Is Google's Book Search the Chicken or the Egg?

Google's latest defense of its Book Settlement in Europe has provided an illuminating window into Google's own cultural-self-awareness of Google's dominant market power over books/content.

In August 23 New York Times:

  • We believe that we are helping the industry tremendously by creating a way for authors and publishers to be found,” said Santiago de la Mora, Google’s head of printing partnerships in London.

  • Search is critical. If you are not found, the rest cannot follow."

The strong implication from Google here is that authors were in proverbial "nowheres-ville" before Google "discovered," copied and indexed them -- proving that Google is the real value creator here... not the author of the content/book.

  • Google is candidly acknowledging its unique and dominant market power over books because Google is the only entity in the world with the resources, the business model, the low opinion of the value of content on the Internet (it should be "free"), and the legal strategy to illegally copy literally millions of copyrighted books without permission.

What is more valuable the content or the search?

Do what they say, not what they do...

Vint Cerf, Google's Internet Evangelist, urged the FCC at a broadband workshop last week to regulate broadband networks as a utility like the electrical grid.

  • I wonder if others spotted the irony in Google's "utility" regulation prescription for broadband.

Google's Mr. Cerf looks at the most competitive broadband market in the world, declares it inherently anti-competitive, and summarily prescribes... monopoly utility regulation for the entire broadband industry.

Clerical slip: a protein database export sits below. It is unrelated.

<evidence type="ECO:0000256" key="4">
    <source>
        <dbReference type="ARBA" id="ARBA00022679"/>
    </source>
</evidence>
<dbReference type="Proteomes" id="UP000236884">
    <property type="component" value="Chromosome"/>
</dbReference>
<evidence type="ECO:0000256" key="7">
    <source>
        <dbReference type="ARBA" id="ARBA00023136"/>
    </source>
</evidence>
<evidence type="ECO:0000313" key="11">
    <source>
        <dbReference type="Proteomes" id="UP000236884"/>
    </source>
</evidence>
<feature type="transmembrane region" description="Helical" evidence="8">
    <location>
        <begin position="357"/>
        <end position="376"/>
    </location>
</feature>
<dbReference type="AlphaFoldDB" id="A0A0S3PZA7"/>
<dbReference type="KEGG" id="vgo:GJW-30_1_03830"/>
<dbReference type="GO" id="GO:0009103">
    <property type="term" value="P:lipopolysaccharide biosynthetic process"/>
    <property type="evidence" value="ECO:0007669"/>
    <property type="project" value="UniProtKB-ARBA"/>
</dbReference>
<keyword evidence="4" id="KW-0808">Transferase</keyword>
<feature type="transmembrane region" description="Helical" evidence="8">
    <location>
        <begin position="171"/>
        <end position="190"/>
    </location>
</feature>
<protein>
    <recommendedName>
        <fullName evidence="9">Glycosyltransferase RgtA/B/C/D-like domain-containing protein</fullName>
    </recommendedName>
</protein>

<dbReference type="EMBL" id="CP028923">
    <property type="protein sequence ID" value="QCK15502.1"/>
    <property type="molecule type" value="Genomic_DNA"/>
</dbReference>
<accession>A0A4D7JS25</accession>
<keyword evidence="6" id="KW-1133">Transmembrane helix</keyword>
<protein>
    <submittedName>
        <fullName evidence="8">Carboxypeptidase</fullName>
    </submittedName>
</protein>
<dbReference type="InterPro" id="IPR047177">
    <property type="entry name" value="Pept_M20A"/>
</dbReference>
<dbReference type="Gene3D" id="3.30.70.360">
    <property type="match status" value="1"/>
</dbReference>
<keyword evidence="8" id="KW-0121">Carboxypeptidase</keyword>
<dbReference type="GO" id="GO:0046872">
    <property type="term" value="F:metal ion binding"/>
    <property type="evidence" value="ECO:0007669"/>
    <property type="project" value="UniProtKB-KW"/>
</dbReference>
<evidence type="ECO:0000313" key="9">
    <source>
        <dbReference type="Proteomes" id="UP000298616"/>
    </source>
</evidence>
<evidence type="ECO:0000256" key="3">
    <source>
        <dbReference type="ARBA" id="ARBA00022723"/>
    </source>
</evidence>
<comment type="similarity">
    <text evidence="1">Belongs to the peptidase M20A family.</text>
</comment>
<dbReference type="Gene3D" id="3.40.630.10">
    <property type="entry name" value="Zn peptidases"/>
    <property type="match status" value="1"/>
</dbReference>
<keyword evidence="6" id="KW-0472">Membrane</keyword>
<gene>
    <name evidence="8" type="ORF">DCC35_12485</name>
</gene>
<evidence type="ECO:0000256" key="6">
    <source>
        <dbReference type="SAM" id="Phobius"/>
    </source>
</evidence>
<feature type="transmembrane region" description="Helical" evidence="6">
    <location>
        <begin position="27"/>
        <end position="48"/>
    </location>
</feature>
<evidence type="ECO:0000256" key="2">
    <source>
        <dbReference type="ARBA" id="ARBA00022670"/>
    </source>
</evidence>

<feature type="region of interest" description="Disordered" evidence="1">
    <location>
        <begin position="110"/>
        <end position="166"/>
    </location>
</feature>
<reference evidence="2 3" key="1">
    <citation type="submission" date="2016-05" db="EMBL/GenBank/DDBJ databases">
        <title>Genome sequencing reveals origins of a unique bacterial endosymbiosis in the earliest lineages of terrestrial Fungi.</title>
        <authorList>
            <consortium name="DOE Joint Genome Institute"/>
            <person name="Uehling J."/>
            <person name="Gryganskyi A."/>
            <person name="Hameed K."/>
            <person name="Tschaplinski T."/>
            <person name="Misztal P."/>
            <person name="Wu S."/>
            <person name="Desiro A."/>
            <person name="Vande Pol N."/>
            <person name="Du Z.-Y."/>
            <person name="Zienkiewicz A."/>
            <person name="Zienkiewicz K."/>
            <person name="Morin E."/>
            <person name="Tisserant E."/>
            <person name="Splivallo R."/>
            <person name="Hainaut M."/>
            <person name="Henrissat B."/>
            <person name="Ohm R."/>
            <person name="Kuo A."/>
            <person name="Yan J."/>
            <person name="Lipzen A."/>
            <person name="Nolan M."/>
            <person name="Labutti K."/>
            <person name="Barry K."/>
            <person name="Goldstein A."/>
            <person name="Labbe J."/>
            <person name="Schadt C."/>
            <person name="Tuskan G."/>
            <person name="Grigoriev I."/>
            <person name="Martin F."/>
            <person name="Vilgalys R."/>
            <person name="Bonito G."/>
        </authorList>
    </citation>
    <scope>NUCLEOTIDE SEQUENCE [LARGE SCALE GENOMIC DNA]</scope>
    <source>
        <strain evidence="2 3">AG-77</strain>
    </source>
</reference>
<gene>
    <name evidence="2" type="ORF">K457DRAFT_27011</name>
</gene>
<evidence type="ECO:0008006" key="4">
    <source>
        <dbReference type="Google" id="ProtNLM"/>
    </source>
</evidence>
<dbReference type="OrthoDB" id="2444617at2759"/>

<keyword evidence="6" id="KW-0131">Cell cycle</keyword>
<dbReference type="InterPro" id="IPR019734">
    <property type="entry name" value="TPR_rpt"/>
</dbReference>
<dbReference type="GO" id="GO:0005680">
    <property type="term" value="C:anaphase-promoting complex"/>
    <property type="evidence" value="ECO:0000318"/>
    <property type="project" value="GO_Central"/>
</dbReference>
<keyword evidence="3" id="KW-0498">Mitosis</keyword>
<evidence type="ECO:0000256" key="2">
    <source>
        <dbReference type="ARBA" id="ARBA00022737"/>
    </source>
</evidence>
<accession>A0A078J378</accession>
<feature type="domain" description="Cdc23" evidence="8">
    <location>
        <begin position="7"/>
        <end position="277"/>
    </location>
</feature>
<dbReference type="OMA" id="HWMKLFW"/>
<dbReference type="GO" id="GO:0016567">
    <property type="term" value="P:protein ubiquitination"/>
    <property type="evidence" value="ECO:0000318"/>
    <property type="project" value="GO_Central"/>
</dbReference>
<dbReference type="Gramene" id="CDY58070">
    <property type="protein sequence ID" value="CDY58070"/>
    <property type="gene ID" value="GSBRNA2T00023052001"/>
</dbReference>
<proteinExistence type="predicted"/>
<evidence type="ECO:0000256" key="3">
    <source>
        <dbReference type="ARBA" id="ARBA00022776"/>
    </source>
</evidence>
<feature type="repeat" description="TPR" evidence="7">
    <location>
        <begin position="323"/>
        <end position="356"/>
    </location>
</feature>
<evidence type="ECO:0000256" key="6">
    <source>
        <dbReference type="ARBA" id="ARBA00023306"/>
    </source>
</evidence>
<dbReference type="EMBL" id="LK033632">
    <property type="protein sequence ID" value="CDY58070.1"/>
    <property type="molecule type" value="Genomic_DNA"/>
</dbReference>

Meanwhile back at the Google Book Settlement ranch... Google has negotiated a de facto book search monopoly for itself in the Book Registry "utility" of the Google Book Settlement, without any regulation or Government oversight.  

Google: Antitrust's Pinocchio?

First, antitrust's modern day Pinocchio claimed that competition is just "one click away," now Google is claiming that the notion that scale is important to search competition is "bogus."

  • Google's Chief Economist, Hal Varian is pushing a preposterous, self-serving argument in CNET that scale is not important to search competition:
    • "...the scale arguments are pretty bogus in our view because it's not the quantity or quality of the ingredients that make a difference, it's the recipes. We think we're where we are today because we've got better recipes...  I also think we have a better kitchen..."

Why is Google's "bogus" claim bogus?

First, does Google think for a minute that antitrust enforcers' investigations have not assembled substantial evidence/quotes from Google itself about the importance of scale in search?

Where else will a viable competitive alternative to Google come from, if not from a Yahoo-Microsoft deal?

The core question at the heart of the DOJ's review of the proposed Yahoo-Microsoft search partnership is where else will competition to Google's increasing dominance come from, if not from the proposed Yahoo-Microsoft search partnership? 

The DOJ has deep and current expertise in this market given their investigation of the Google-Yahoo ad partnership last fall and DOJ's current investigation of the Google Book Settlement. The DOJ also appreciates the facts that:

Where does choice come from?

Choice, having the benefit of a selection of different alternatives to choose from, springs from the risk and opportunity of market competition  -- not from Government economic regulation.


Q&A One Pager Debunking Net Neutrality Myths